posted by monju_bosatsu at 5:57 PM on July 12, 2006


John Yoo is obviously a lying little weasel. Either that or he's (conveniently) forgotten all about the war crimes act. And, as the twit ought to know, it really does not matter why the president thinks he needs to do that. There are no exceptions, not even for national security.
posted by kaemaril at 6:03 PM on July 12, 2006


Here's Think Progress with more information and video. The hearing was before the Senate Judiciary Committee on the Hamdan case. Here's the notice of hearing and witness list, and here's Bradbury's testimony. Unfortunately, it appears that the Committee's site reproduces the statements of the witnesses, but not the Q&A. Here's a RealMedia link to C-SPAN's video of the hearing.
posted by monju_bosatsu at 6:09 PM on July 12, 2006


It's clear from the video that Bradbury was attempting to give an explanation in answer to Leahy's question, and Leahy cut him off, wanting a yes-or-no answer.
posted by monju_bosatsu at 6:12 PM on July 12, 2006


Real Video of the hearing

The exchange in question starts at about 2:04:15.
posted by rxrfrx at 6:12 PM on July 12, 2006


should've previewed!
posted by rxrfrx at 6:13 PM on July 12, 2006


Looks like the guy was trying to avoid giving a straight answer by using a little of that lawyer charm and legal humor.
posted by rxrfrx at 6:15 PM on July 12, 2006


So, it's another rawstory "story" made from one unsourced quote taken out of context. Great.

I finally figured out what rawstory does in their partisan, emotionally charged, selectively quoted way: they're a tabloid. Like other tabloids (drudge report, fox news), they are best ignored.
posted by mathowie at 6:21 PM on July 12, 2006


Looks like the guy was trying to avoid giving a straight answer by using a little of that lawyer charm and legal humor.

Yeah, it looks like he realized almost immediately after he said it that no one was going to catch his sarcasm in the newspaper headlines. I'm no lawyer, but it seems like common sense that you don't make jokes about infallible monarchy in the US Senate.
posted by scottreynen at 6:28 PM on July 12, 2006


kaemaril: Yoo's opinion is that the War Crimes Act and any other signed and passed Congressional legislation cannot restrain the President's 'executive powers' in a time of war.

This includes the FISA-violating warrentless wiretaps issue.

He believes that Congress does not have the Constitutional authority to restrict the President in these matters.
posted by sonofsamiam at 6:36 PM on July 12, 2006


Didn't Rawstory links get banned?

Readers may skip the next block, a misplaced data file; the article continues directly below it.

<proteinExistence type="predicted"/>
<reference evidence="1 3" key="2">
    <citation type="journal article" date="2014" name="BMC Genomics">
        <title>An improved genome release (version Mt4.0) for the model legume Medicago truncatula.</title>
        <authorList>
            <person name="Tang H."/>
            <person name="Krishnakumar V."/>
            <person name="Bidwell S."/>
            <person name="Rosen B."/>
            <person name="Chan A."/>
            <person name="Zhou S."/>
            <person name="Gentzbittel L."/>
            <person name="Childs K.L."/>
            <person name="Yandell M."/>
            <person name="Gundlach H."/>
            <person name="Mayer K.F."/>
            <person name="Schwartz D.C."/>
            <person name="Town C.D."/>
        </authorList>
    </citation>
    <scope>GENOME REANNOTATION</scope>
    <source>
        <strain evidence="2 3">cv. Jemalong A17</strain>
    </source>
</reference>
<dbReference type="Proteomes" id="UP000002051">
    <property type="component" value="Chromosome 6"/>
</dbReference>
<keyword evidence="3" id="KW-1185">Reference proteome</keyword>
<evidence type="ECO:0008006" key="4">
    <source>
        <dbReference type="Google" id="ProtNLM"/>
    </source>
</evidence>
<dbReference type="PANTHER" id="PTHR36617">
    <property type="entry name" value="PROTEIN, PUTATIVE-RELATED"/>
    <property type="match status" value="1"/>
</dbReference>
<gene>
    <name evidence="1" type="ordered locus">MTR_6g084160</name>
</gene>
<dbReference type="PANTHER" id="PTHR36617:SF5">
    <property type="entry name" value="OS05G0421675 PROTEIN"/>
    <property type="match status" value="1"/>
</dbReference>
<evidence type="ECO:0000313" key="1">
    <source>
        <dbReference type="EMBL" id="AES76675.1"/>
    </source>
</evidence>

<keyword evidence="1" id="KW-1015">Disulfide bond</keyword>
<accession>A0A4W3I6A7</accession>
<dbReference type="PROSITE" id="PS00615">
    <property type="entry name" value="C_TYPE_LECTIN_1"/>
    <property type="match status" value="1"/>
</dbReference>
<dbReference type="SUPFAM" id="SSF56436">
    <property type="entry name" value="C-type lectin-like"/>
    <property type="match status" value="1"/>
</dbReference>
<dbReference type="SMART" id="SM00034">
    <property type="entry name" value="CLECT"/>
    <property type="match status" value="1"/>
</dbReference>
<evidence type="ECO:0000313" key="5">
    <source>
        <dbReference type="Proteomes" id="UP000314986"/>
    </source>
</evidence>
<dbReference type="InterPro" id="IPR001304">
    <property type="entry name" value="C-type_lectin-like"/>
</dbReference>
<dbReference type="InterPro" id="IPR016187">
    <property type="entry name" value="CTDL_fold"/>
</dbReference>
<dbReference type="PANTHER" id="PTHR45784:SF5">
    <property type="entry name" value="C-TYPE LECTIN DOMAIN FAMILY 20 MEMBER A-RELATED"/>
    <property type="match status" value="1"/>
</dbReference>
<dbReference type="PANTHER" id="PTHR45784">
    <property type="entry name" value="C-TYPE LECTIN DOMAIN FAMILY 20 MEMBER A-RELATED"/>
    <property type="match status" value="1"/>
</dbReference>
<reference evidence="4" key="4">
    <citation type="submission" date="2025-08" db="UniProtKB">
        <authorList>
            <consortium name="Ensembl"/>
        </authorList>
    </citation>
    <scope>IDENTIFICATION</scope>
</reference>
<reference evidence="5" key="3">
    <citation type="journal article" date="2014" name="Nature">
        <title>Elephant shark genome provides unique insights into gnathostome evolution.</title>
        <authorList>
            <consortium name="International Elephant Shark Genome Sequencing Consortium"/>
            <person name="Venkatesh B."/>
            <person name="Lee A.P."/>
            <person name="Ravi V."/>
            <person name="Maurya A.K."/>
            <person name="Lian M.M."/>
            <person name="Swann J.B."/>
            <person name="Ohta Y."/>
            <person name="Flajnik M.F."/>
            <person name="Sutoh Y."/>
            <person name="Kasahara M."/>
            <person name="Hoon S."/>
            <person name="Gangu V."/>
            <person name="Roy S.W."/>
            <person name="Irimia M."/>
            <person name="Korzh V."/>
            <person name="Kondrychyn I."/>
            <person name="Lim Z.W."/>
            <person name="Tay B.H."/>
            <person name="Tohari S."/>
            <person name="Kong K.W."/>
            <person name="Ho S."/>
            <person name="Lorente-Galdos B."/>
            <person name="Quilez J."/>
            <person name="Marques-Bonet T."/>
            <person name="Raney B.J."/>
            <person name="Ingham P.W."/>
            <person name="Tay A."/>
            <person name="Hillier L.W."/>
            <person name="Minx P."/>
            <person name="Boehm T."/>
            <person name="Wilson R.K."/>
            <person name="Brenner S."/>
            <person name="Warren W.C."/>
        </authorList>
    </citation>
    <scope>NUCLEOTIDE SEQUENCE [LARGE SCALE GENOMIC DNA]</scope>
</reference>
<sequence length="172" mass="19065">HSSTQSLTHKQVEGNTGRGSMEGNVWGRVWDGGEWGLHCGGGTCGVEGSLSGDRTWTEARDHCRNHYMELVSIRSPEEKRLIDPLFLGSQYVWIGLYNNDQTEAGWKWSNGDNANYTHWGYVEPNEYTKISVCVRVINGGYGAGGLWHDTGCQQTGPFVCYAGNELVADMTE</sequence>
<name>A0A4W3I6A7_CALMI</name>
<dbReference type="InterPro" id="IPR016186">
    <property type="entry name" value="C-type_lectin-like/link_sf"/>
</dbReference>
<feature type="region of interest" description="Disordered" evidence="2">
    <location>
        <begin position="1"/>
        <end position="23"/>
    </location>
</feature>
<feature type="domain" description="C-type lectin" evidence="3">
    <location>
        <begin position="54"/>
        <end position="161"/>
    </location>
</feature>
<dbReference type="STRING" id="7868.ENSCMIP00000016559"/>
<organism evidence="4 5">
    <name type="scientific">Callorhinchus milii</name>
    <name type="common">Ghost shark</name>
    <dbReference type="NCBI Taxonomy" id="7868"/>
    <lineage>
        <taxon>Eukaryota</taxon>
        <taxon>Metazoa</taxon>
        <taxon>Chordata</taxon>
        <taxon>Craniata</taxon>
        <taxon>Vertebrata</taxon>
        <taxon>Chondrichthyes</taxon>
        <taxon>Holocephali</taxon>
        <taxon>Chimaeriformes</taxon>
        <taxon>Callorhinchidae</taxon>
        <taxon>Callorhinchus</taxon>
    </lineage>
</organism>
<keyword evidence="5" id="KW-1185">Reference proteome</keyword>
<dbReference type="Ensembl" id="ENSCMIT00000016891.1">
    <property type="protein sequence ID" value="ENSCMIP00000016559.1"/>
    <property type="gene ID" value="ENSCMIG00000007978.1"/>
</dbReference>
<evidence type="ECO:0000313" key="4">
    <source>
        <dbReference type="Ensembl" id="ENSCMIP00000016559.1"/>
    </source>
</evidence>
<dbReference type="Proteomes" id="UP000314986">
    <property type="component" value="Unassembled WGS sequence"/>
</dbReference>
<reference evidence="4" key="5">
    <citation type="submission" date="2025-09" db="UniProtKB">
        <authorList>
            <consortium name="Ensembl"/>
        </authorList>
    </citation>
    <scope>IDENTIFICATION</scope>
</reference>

posted by Steven C. Den Beste at 6:37 PM on July 12, 2006 [1 favorite]


Didn't you cheerlead the war in Iraq?
posted by rxrfrx at 6:41 PM on July 12, 2006 [1 favorite]


Saddam Hussein after his capture addressed the court with the same challenge that Charles I threw at his judges...

Yeah, that worked out real well for old Chuckie. I think Saddam needs a better argument.
posted by clevershark at 6:47 PM on July 12, 2006


In all sincerity, if we can't stage a show trial for someone as vile as Saddam Hussein and lock him up for life next to a relative cream-puff like Noriega, how the hell do we (speaking as an American) expect to Democratize Iraq, if not the region?

Should "we" -- the US -- try him, or should the Iraqis?
posted by pax digita at 6:57 PM on July 12, 2006


Thanks, orthogonality, for the John Cooke information. I'm currently reading Neal Stephenson's The Baroque Cycle and find the actual historical information concerning the 17th century just as fascinating. What I also find interesting is the precedence of English Common Law on present-day Supreme Court decisions.

...President Obama...” — bardic

Boy, don't I wish. At the very least, the United States would have a President who practices his impromptu speeches.
posted by Colloquial Collision at 6:58 PM on July 12, 2006


how the hell do we (speaking as an American) expect to Democratize Iraq, if not the region?

- bardic

"The notion that you can duff up a country for three months, pacify it for a bit longer and then miraculously transform it into a liberal democracy is just ludicrous. You might achieve some kind of democracy: it's the liberal bit I take issue with. How can you possibly telescope 1,500 years of history into a few months to create a representative parliamentary democracy?"


- Dr. David Starkey

Stupid fucking Americans. Get over yourselves and learn some history. A measure of common sense and a soupcon of humility wouldn't go amiss, while you're about it.
posted by Decani at 7:01 PM on July 12, 2006


Some of us have learned it, Decani. Unfortunately, we're not in control of the country.

And yes, it makes us unhappy.
posted by zoogleplex at 7:08 PM on July 12, 2006


The Think Progress link is great. What the fuck is wrong with these dudes.
posted by chunking express at 7:19 PM on July 12, 2006